It may be his rookie season, but Ohio resident Julian “Zeus” McClurkin is having the time of his life playing for the Harlem Globetrotters.
“I’ve always wanted to play professional basketball, and I always wanted to travel,” he said. “Playing with the Globetrotters is the perfect marriage of those two things.”
McClurkin was in Billings last Friday to promote the Globetrotters upcoming game on Sunday at Rimrock Auto Arena at MetraPark.
Although he’s now on one of the most beloved basketball teams on the country, McClurkin wasn’t always sure that he would be so successful.
“In 10th grade, I was getting ready to quit basketball because I had tried four years in a row and I was cut from the team every year,” he said. “I definitely wasn’t an all-star athlete back then.”
McClurkin finally made his high school’s basketball team during his junior year, but spent the entire season on the bench. The next year, he played for an average of only two minutes each game.
Last Updated on Thursday, 26 February 2015 17:02
Rep. Tom Woods, D-Bozeman, sent his kids to preschool after searching for a couple of months to find the right fit.
“I’ve got kids. I’ve been through this,” Woods said in a recent interview. “Preschool helped them.”
Woods, who sits on the House Appropriations Committee, will be one of the Democrats pushing to get Gov. Steve Bullock’s $37 million Early Edge Pre-K plan into House Bill 2, the major budget bill. The plan would give grants to public school districts around the state to expand existing preschool programs, create new ones or partner with private programs.
It would be voluntary – students won’t be forced to go to preschool, and schools won’t be required to offer it – and would add Montana to the list of more than 40 states with publicly funded preschool.
But not everyone at the Capitol or in the state is convinced.
“I think it doesn’t do what it’s purported to do,” said Rep. Nancy Ballance, R-Hamilton, the chair of the House Appropriations committee.
Backers cite studies showing effects both behavioral and academic. Students come out of preschool more prepared for kindergarten, and are less likely to become criminals or teenage parents.
Last Updated on Thursday, 26 February 2015 17:00
Among the contributions made by residents of Yellowstone County to achieve victory in World War I was the tireless needlework of Peter Peroe.
The Red Cross encouraged people to abandon their dainty knitting and instead create regulation clothing and supplies for American soldiers. In response, knitters in Yellowstone County made more than 26,500 items and knit more than 22,000 garments.
Peroe, a resident of Billings, was declared the champion male knitter of the Yellowstone County chapter of the Red Cross and of the agency’s Northern Division as well. He was said to have put in 2,427 hours of needlework.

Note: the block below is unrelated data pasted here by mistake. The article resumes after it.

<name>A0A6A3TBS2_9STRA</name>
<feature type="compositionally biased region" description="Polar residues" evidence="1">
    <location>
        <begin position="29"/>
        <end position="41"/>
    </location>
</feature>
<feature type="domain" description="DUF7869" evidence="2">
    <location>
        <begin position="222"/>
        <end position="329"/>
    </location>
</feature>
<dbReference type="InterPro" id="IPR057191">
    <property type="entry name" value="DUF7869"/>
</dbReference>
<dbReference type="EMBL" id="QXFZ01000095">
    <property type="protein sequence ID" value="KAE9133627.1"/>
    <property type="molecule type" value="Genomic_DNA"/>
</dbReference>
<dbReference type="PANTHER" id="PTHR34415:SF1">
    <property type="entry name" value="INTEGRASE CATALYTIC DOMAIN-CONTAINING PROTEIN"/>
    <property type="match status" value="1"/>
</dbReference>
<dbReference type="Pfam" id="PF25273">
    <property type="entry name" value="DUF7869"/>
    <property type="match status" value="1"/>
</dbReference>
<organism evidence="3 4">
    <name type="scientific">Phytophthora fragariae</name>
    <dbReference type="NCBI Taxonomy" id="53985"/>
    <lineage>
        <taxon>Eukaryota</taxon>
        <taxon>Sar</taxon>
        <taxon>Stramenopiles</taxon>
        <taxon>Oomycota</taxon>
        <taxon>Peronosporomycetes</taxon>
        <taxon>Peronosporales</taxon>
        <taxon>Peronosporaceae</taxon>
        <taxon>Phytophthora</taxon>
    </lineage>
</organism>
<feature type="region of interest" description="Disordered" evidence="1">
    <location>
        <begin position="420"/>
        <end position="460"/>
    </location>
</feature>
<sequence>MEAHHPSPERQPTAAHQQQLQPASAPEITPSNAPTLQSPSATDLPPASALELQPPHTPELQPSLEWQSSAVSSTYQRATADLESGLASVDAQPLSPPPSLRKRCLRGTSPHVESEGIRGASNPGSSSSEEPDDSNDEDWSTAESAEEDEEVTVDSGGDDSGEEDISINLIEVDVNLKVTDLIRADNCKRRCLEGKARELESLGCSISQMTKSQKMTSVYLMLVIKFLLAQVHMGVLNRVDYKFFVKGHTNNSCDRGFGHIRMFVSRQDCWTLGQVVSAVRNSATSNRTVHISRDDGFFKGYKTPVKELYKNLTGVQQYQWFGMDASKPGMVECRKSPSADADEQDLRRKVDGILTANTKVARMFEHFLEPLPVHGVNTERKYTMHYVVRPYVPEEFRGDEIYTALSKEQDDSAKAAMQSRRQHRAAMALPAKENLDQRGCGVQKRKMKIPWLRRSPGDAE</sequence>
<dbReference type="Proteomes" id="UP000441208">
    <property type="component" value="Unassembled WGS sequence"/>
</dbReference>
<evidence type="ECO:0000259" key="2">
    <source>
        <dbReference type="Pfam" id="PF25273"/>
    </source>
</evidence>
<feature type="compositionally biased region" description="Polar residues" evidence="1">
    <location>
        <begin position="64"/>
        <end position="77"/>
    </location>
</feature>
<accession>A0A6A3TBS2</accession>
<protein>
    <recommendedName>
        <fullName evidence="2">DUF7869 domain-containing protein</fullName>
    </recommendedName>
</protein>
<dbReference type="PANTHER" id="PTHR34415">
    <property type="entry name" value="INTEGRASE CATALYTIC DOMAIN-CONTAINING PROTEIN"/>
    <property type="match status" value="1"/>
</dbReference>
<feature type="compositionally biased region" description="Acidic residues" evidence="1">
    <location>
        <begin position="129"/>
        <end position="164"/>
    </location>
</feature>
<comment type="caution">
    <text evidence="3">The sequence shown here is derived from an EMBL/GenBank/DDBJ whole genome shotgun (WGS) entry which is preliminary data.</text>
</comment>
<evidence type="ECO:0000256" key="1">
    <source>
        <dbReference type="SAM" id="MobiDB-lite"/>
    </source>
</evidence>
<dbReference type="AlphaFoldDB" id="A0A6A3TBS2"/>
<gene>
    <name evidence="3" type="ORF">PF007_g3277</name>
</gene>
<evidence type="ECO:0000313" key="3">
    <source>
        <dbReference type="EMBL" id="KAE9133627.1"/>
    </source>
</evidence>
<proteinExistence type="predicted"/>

That illuminating tale is part of an exhibit, “Big Sky, Big Sacrifice: Yellowstone County During World War I,” that will open Friday evening at the Yellowstone County Museum.
An opening reception will run from 6 to 8:30 p.m. It is free and open to all and will feature snacks, beer from Angry Hank’s and a group playing World War I-era jazz. Friday will also mark the opening of the museum for the new season. It is open Tuesday through Saturday from 10:30 a.m. to 5:30 p.m. and admission is always free.
Benjamin Nordlund, a native of Billings who has been the executive director of the museum for a year, said he started thinking of a World War I exhibit last summer and ran it by the museum board of directors.
Last Updated on Thursday, 19 February 2015 13:45
Nobody argues that investment in Montana’s mental health care system is needed, but exactly how and where is turning into one of the longest and most complicated debates of the Legislative session.
State officials and lawmakers have said that state institutions – like the Montana State Hospital in Warm Springs – are overcrowded and need help. But they’ve also said more community-based services should be available throughout the state. These would be places that can offer mental health evaluations, care for someone having a psychotic episode or places to house mentally ill, small-time criminals.
Expansion measures for both have been proposed, but some lawmakers and mental health advocates are staunchly opposed to any expansion of the state institutions.
“We should be looking at alternatives to expanding institutions,” said Kathy McGowan, who represents the Montana Community Mental Health Centers.
Rep. Ron Ehli, R-Hamilton, has emerged as the Republican leader on mental health policy. He served on the interim committee tasked with finding solutions to what many are calling a “mental health crisis” in the state. Five bills that came out of the interim committee have been endorsed by the Montana House so far.
‘Guilty but mentally ill’
Last Updated on Thursday, 19 February 2015 13:40